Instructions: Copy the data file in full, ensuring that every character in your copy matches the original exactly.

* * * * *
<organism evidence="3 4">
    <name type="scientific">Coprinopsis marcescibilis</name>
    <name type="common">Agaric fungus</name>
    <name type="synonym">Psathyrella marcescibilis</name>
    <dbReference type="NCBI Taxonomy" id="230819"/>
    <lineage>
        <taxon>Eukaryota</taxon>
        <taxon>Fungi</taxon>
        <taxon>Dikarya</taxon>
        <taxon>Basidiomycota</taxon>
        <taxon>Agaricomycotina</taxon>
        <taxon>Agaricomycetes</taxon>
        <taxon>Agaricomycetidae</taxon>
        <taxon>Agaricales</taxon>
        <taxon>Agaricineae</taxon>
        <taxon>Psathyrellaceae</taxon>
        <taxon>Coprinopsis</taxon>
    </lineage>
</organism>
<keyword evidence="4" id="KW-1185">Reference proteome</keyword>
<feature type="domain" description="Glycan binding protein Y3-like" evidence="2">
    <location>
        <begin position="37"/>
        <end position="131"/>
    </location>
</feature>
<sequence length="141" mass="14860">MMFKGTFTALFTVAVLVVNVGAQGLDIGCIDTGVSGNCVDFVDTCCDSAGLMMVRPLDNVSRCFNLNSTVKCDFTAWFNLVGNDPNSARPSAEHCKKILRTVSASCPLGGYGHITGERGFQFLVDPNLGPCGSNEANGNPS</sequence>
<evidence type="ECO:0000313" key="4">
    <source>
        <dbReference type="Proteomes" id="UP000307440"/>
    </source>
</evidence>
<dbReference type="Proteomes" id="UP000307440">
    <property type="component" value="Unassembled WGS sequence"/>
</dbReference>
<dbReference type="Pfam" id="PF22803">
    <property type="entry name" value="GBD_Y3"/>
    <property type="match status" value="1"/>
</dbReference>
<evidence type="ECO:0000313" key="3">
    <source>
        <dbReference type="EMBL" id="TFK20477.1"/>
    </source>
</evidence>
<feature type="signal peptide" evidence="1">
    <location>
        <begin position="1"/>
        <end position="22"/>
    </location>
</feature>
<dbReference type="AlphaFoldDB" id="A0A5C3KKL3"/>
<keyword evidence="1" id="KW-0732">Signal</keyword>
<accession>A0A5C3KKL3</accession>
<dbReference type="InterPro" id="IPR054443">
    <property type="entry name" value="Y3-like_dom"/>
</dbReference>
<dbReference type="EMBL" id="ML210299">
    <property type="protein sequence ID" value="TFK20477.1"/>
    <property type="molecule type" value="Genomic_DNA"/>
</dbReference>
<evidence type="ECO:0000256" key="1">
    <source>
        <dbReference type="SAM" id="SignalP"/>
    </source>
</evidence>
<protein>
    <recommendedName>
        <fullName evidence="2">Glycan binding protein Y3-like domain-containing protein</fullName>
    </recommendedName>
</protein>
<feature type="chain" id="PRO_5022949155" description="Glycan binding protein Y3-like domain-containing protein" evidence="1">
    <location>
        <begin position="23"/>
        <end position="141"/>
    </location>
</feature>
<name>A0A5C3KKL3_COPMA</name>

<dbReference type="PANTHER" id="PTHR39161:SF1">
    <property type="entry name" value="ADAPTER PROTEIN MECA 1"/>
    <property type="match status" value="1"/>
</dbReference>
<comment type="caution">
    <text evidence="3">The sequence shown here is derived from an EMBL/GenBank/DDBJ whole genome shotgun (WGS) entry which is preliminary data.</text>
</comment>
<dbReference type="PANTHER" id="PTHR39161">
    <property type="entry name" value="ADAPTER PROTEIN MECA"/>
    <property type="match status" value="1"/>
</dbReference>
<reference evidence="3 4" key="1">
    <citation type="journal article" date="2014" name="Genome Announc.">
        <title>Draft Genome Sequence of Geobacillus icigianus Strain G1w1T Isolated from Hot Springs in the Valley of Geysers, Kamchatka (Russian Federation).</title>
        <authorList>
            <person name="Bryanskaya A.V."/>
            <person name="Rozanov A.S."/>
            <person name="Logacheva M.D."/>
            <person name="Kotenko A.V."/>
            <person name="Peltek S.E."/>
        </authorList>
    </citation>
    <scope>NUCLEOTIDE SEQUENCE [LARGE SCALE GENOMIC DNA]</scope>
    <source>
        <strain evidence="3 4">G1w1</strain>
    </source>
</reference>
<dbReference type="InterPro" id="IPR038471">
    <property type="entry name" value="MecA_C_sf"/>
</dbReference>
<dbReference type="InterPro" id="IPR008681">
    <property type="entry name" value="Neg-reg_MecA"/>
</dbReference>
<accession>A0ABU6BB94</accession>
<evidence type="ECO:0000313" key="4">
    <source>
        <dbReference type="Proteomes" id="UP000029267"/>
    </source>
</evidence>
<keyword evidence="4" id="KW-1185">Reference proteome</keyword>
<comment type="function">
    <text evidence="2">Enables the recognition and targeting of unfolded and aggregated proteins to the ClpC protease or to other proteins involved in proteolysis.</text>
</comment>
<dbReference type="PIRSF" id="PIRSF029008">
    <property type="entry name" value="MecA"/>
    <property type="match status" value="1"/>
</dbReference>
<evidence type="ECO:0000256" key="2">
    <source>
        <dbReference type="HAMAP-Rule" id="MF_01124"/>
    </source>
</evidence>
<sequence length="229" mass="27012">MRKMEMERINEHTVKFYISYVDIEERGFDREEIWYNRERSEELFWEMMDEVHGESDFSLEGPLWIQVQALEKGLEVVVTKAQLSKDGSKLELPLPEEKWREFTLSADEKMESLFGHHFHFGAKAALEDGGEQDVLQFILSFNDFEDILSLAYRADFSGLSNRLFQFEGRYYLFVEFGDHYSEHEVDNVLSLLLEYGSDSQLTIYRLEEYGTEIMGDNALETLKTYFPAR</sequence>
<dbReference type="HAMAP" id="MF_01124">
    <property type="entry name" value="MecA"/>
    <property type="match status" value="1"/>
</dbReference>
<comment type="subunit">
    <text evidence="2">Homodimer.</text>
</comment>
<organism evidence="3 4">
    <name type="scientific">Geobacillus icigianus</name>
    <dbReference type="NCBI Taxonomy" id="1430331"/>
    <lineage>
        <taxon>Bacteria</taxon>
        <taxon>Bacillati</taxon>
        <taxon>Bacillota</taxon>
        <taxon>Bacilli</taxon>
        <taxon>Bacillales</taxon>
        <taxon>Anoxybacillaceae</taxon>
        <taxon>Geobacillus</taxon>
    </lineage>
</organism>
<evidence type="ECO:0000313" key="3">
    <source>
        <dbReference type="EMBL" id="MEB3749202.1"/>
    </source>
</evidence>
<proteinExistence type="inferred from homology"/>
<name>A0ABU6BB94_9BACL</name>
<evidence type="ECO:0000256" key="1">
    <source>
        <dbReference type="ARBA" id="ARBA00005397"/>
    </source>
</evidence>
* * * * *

<organism evidence="3 4">
    <name type="scientific">Coprinopsis marcescibilis</name>
    <name type="common">Agaric fungus</name>
    <name type="synonym">Psathyrella marcescibilis</name>
    <dbReference type="NCBI Taxonomy" id="230819"/>
    <lineage>
        <taxon>Eukaryota</taxon>
        <taxon>Fungi</taxon>
        <taxon>Dikarya</taxon>
        <taxon>Basidiomycota</taxon>
        <taxon>Agaricomycotina</taxon>
        <taxon>Agaricomycetes</taxon>
        <taxon>Agaricomycetidae</taxon>
        <taxon>Agaricales</taxon>
        <taxon>Agaricineae</taxon>
        <taxon>Psathyrellaceae</taxon>
        <taxon>Coprinopsis</taxon>
    </lineage>
</organism>
<keyword evidence="4" id="KW-1185">Reference proteome</keyword>
<feature type="domain" description="Glycan binding protein Y3-like" evidence="2">
    <location>
        <begin position="37"/>
        <end position="131"/>
    </location>
</feature>
<sequence length="141" mass="14860">MMFKGTFTALFTVAVLVVNVGAQGLDIGCIDTGVSGNCVDFVDTCCDSAGLMMVRPLDNVSRCFNLNSTVKCDFTAWFNLVGNDPNSARPSAEHCKKILRTVSASCPLGGYGHITGERGFQFLVDPNLGPCGSNEANGNPS</sequence>
<evidence type="ECO:0000313" key="4">
    <source>
        <dbReference type="Proteomes" id="UP000307440"/>
    </source>
</evidence>
<dbReference type="Proteomes" id="UP000307440">
    <property type="component" value="Unassembled WGS sequence"/>
</dbReference>
<dbReference type="Pfam" id="PF22803">
    <property type="entry name" value="GBD_Y3"/>
    <property type="match status" value="1"/>
</dbReference>
<evidence type="ECO:0000313" key="3">
    <source>
        <dbReference type="EMBL" id="TFK20477.1"/>
    </source>
</evidence>
<feature type="signal peptide" evidence="1">
    <location>
        <begin position="1"/>
        <end position="22"/>
    </location>
</feature>
<dbReference type="AlphaFoldDB" id="A0A5C3KKL3"/>
<keyword evidence="1" id="KW-0732">Signal</keyword>
<accession>A0A5C3KKL3</accession>
<dbReference type="InterPro" id="IPR054443">
    <property type="entry name" value="Y3-like_dom"/>
</dbReference>
<dbReference type="EMBL" id="ML210299">
    <property type="protein sequence ID" value="TFK20477.1"/>
    <property type="molecule type" value="Genomic_DNA"/>
</dbReference>
<evidence type="ECO:0000256" key="1">
    <source>
        <dbReference type="SAM" id="SignalP"/>
    </source>
</evidence>
<protein>
    <recommendedName>
        <fullName evidence="2">Glycan binding protein Y3-like domain-containing protein</fullName>
    </recommendedName>
</protein>
<feature type="chain" id="PRO_5022949155" description="Glycan binding protein Y3-like domain-containing protein" evidence="1">
    <location>
        <begin position="23"/>
        <end position="141"/>
    </location>
</feature>
<name>A0A5C3KKL3_COPMA</name>

<dbReference type="PANTHER" id="PTHR39161:SF1">
    <property type="entry name" value="ADAPTER PROTEIN MECA 1"/>
    <property type="match status" value="1"/>
</dbReference>
<comment type="caution">
    <text evidence="3">The sequence shown here is derived from an EMBL/GenBank/DDBJ whole genome shotgun (WGS) entry which is preliminary data.</text>
</comment>
<dbReference type="PANTHER" id="PTHR39161">
    <property type="entry name" value="ADAPTER PROTEIN MECA"/>
    <property type="match status" value="1"/>
</dbReference>
<reference evidence="3 4" key="1">
    <citation type="journal article" date="2014" name="Genome Announc.">
        <title>Draft Genome Sequence of Geobacillus icigianus Strain G1w1T Isolated from Hot Springs in the Valley of Geysers, Kamchatka (Russian Federation).</title>
        <authorList>
            <person name="Bryanskaya A.V."/>
            <person name="Rozanov A.S."/>
            <person name="Logacheva M.D."/>
            <person name="Kotenko A.V."/>
            <person name="Peltek S.E."/>
        </authorList>
    </citation>
    <scope>NUCLEOTIDE SEQUENCE [LARGE SCALE GENOMIC DNA]</scope>
    <source>
        <strain evidence="3 4">G1w1</strain>
    </source>
</reference>
<dbReference type="InterPro" id="IPR038471">
    <property type="entry name" value="MecA_C_sf"/>
</dbReference>
<dbReference type="InterPro" id="IPR008681">
    <property type="entry name" value="Neg-reg_MecA"/>
</dbReference>
<accession>A0ABU6BB94</accession>
<evidence type="ECO:0000313" key="4">
    <source>
        <dbReference type="Proteomes" id="UP000029267"/>
    </source>
</evidence>
<keyword evidence="4" id="KW-1185">Reference proteome</keyword>
<comment type="function">
    <text evidence="2">Enables the recognition and targeting of unfolded and aggregated proteins to the ClpC protease or to other proteins involved in proteolysis.</text>
</comment>
<dbReference type="PIRSF" id="PIRSF029008">
    <property type="entry name" value="MecA"/>
    <property type="match status" value="1"/>
</dbReference>
<evidence type="ECO:0000256" key="2">
    <source>
        <dbReference type="HAMAP-Rule" id="MF_01124"/>
    </source>
</evidence>
<sequence length="229" mass="27012">MRKMEMERINEHTVKFYISYVDIEERGFDREEIWYNRERSEELFWEMMDEVHGESDFSLEGPLWIQVQALEKGLEVVVTKAQLSKDGSKLELPLPEEKWREFTLSADEKMESLFGHHFHFGAKAALEDGGEQDVLQFILSFNDFEDILSLAYRADFSGLSNRLFQFEGRYYLFVEFGDHYSEHEVDNVLSLLLEYGSDSQLTIYRLEEYGTEIMGDNALETLKTYFPAR</sequence>
<dbReference type="HAMAP" id="MF_01124">
    <property type="entry name" value="MecA"/>
    <property type="match status" value="1"/>
</dbReference>
<comment type="subunit">
    <text evidence="2">Homodimer.</text>
</comment>
<organism evidence="3 4">
    <name type="scientific">Geobacillus icigianus</name>
    <dbReference type="NCBI Taxonomy" id="1430331"/>
    <lineage>
        <taxon>Bacteria</taxon>
        <taxon>Bacillati</taxon>
        <taxon>Bacillota</taxon>
        <taxon>Bacilli</taxon>
        <taxon>Bacillales</taxon>
        <taxon>Anoxybacillaceae</taxon>
        <taxon>Geobacillus</taxon>
    </lineage>
</organism>
<evidence type="ECO:0000313" key="3">
    <source>
        <dbReference type="EMBL" id="MEB3749202.1"/>
    </source>
</evidence>
<proteinExistence type="inferred from homology"/>
<name>A0ABU6BB94_9BACL</name>
<evidence type="ECO:0000256" key="1">
    <source>
        <dbReference type="ARBA" id="ARBA00005397"/>
    </source>
</evidence>